Despite our shared journey as the Church, we individually venture into the wilderness on our own occasionally and have our resolve tested. While the devil does not offer to make me king of the world, he does offer to let me sleep in on a Sunday morning when my newborn daughter has been up all night. Or tells me it is much easier to get through a hard day at the office by telling people what they want to hear, instead of telling the whole truth as my job requires. Or makes it hard sometimes to pick up that Bible at night when I’m just wondering, “What is the point of it all?”

The corollary to the Starks’ words that “winter is coming” is that on the other side of winter is spring and the return of easier times of plenty. On the other side of the wilderness is the fertile and lush spiritual life of God’s grace, in eternal abundance. As so many of Jesus’ trickier parables teach us, God’s grace is not offered by a measure of how much one deserves or needs. God’s grace overfills whatever cup it is poured into. When I’m in the wilderness, it is a comfort to think that the wilderness of suffering and grief and doubt is part of the journey. It is in the wilderness that I cast off the unnecessary encumbrances, making room for God’s grace, so that I may emerge lighter and more focused on the journey itself.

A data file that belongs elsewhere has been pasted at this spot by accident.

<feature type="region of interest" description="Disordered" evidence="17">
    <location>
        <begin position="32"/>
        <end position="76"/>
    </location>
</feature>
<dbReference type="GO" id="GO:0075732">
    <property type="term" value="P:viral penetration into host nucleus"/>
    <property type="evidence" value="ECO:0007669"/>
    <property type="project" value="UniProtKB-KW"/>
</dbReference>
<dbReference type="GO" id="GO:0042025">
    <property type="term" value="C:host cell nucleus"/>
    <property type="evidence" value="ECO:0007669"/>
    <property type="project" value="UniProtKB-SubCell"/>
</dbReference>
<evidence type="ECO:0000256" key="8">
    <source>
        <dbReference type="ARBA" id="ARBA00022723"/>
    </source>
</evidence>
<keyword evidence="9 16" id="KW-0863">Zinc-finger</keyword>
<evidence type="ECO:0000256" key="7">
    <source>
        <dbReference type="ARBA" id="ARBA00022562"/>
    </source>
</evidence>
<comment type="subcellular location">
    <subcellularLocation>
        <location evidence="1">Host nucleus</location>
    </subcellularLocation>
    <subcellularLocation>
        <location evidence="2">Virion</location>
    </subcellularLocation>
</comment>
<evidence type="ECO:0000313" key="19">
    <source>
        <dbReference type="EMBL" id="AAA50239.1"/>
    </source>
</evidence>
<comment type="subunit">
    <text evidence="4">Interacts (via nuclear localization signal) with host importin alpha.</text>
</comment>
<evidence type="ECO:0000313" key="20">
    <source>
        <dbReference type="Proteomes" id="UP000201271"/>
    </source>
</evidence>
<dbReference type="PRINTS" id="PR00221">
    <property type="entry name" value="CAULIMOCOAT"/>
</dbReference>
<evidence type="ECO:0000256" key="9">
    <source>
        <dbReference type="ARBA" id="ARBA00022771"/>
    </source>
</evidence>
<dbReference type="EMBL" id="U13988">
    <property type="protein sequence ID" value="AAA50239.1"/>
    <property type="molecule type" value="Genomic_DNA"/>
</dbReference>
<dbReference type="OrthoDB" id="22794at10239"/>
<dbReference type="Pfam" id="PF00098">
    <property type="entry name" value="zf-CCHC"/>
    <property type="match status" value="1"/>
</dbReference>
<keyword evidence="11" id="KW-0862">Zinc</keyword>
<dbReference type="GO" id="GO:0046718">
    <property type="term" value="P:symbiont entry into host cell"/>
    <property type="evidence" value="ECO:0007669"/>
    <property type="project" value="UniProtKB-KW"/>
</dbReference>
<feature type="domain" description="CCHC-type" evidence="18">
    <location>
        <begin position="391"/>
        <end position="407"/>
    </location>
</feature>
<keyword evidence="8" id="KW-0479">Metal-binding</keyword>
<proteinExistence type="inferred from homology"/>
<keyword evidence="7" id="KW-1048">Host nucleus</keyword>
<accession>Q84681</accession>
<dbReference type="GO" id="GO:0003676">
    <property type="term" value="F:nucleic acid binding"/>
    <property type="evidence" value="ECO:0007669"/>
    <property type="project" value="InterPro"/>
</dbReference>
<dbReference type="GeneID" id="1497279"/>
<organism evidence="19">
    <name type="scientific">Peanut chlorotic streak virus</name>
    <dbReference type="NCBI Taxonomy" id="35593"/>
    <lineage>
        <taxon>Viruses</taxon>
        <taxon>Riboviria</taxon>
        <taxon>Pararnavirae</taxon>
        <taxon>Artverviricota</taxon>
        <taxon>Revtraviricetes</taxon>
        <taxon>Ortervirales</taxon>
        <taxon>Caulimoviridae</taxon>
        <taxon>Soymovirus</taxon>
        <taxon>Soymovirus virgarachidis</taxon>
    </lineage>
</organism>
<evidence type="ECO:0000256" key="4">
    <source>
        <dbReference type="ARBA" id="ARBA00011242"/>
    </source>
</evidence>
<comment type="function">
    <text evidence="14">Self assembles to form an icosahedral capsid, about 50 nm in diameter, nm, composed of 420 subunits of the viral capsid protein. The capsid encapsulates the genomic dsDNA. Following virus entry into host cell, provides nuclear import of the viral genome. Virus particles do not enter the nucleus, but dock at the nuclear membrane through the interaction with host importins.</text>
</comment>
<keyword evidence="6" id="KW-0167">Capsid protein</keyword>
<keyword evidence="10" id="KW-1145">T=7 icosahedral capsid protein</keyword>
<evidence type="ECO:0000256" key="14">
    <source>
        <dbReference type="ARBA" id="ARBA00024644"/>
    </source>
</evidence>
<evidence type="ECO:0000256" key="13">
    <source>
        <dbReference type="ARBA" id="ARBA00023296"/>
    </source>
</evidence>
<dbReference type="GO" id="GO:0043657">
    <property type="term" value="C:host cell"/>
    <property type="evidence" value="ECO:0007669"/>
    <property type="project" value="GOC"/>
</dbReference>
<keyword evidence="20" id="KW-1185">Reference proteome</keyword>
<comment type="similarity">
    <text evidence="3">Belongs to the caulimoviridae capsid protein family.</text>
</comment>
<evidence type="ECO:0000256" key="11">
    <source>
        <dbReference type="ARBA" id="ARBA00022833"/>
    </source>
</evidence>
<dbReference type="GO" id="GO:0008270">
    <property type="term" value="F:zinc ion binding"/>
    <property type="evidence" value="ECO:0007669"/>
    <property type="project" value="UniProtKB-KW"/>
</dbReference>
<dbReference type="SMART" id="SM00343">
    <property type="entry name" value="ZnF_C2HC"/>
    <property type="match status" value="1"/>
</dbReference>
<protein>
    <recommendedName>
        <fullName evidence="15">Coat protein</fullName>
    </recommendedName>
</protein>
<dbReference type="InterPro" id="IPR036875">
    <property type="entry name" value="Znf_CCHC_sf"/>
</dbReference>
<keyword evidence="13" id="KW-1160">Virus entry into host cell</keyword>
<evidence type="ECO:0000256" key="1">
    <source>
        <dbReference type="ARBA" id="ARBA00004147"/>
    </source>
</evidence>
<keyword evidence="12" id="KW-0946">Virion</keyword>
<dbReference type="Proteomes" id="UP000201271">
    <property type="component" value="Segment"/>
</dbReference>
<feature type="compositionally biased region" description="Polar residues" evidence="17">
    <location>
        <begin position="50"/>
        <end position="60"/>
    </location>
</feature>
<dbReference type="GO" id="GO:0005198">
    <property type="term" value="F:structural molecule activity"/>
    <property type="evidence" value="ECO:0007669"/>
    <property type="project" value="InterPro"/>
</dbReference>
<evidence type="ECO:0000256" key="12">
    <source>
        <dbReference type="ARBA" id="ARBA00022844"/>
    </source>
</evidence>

Cody Guarnieri is a criminal defense lawyer with a Hartford law firm and is a member of St. Patrick-St. Anthony Parish in Hartford.